Setting your sustainability strategy

Picture of Amber Harrison

Amber Harrison

Creating your sustainability strategy doesn’t need to be a complicated process. You can break it down into four simple steps:

  1. Where are we now?
  2. Where do we want to be?
  3. How do we get there?
  4. How do we ensure success?

In our first two posts, we explained how to understand where you’re starting from and where you’d like to end up. Now it’s a case of building a strategy around that ambition.

Your high-level aspiration

Your sustainability ambition must align with your overall corporate strategy. A good example is National Grid. This organisation has aligned its sustainability strategy accurately with its business aims, with the vision to be ‘at the heart of a clean, fair and affordable energy future.’ It’s easy to understand and communicate and gives flexibility in how to achieve the vision.

Many long-term business plans have a sustainability element. It’s not surprising, as sustainability contributes to reducing risk and costs, increasing innovation, happier workforces, and improved brand and shareholder value. However, be warned that thinking sustainability is important and doing something about it are not the same thing.

Although 90% of executives think sustainability is important, only 60% of companies have a sustainability strategy.


Keep in mind the importance of CEO commitment and executive sponsorship to make the sustainability strategy a reality and part of the business planning process. It shouldn’t be a hard sell — companies that do good do well.

Setting good goals

Your goals are the operational objectives you set for your business. We recommend defining between four and eight, under which sit a series of targets. Sustainability goals should bring together different departments and teams toward a common aim. However, bear in mind pragmatism and reality when thinking about what you want to achieve.

Keeping people engaged and focused is imperative. Change requires investment, process updates, or additional resources. Many of these elements require board or executive approval, or structural change. That can take time, so it’s important to balance near-, medium-, and long-term goals. A good strategy will look at what can be achieved in the next 12-24 months, and then interim goals over the following five to 10 years. An example might be renewable energy in 80% of offices within two years or introducing new recyclable product packaging by 2025.

We recommend having a good sustainability framework as the backbone of your strategy. A framework gives a good structure to follow that’s immediately recognisable, and you can benchmark your progress over time. It could be a simple ESG approach — environment, social, and governance — or more formal, such as:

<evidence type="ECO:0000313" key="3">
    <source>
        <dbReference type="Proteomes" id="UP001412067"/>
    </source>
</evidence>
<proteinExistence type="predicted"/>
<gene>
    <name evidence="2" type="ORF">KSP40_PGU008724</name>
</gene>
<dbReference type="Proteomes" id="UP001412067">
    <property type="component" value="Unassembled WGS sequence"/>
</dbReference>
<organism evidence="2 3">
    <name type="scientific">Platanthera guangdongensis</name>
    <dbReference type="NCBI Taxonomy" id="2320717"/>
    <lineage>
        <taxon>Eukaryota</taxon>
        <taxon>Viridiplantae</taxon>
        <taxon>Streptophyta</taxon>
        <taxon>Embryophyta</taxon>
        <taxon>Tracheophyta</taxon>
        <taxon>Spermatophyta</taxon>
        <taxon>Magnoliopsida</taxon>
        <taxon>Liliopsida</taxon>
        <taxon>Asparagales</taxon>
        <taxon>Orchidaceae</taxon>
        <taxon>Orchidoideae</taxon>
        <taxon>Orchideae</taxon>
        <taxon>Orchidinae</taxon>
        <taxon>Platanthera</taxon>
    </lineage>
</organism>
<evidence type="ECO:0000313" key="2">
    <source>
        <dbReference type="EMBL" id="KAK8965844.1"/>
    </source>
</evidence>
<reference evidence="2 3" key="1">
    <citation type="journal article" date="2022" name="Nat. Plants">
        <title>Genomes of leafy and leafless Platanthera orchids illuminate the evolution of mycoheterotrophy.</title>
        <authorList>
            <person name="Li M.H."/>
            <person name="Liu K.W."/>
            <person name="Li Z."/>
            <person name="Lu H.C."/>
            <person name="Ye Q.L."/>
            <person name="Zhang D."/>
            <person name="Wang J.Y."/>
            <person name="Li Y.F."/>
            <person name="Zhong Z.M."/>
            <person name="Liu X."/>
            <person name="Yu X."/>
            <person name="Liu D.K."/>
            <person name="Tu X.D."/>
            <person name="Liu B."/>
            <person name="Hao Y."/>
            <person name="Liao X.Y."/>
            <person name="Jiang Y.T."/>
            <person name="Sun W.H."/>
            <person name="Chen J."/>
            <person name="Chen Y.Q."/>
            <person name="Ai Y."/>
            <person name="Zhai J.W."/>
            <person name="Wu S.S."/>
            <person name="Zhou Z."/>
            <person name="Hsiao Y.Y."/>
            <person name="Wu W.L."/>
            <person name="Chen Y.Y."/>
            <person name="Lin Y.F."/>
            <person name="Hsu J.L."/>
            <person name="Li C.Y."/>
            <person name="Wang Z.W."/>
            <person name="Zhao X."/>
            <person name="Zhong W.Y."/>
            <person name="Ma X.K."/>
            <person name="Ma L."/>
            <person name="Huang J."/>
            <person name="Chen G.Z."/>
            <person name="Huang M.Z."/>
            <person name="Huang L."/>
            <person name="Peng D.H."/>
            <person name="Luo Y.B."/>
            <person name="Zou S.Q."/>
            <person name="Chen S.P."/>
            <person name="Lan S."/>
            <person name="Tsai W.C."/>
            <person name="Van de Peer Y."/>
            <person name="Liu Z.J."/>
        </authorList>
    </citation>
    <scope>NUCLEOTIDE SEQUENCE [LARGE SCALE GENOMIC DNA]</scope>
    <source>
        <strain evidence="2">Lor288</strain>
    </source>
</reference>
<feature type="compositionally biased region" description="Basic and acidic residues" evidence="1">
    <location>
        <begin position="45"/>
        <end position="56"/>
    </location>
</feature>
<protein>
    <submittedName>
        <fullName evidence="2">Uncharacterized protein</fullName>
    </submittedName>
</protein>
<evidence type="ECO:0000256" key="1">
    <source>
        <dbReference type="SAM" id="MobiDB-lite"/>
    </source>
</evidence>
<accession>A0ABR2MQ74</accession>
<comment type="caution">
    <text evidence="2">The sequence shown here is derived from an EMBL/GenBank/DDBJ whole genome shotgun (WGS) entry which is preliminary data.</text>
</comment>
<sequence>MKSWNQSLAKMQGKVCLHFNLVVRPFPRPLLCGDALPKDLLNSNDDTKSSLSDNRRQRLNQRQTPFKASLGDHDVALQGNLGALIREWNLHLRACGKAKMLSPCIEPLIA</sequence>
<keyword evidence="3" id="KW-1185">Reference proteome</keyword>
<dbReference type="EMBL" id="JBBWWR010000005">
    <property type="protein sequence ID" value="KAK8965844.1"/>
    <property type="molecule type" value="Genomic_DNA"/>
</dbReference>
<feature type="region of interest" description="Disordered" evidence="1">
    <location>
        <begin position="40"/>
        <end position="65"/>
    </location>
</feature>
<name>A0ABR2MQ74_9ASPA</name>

Reporting frameworks can also provide structure, such as:

Whichever approach you opt for, ensure you have senior leadership’s buy-in at each stage. Allow time for questions, insights or challenges. Making it a business issue rather than a sustainability one can heighten engagement.

To net zero or not?

More than 4,000 businesses globally are working with the Science Based Targets initiative (SBTi). Of those, 2,080 have set science-based targets, and another 1,562 have set net zero commitments. It’s undoubtedly impressive, and in a perfect world, all companies would follow the SBTi Corporate Net-Zero Standard. Be realistic about whether your business is ready and able to commit. For example, setting a net zero 2030 target only for scopes 1 and 2 is still a positive goal. The sector, size, and structure of your business will influence how long this takes to achieve. If you have a complex supply chain, you might want to target net zero scope 3 emissions further out — say 2045 — and revisit as your strategy progresses. Equally, if you are setting out on your journey, you may just have a goal to set a net zero target within 24 months.

Creating meaningful targets

Your targets are the steps you take to reach your goals and should be shorter-term. Taking the renewable energy example, you could set a target to evaluate your current energy estate within six months and another to renegotiate your energy agreements within 12 months. A third target might be to define new corporate standards when taking on premises that require renewable energy from the outset. There’s no hard and fast rule about the number of targets to set, but they should be specific, measurable, achievable, realistic, and time-bound (SMART).

Ways of working

Often, targets will need engagement with other departments, for example purchasing or facilities. Their involvement shouldn’t be a surprise — creating a cross-business working group can help develop and implement the strategy effectively. It also allows different viewpoints and ideas from other areas. In addition, the people involved can talk about the strategy, furthering the communications reach and championing sustainability.

Our next post will discuss how to ensure your strategy’s success.

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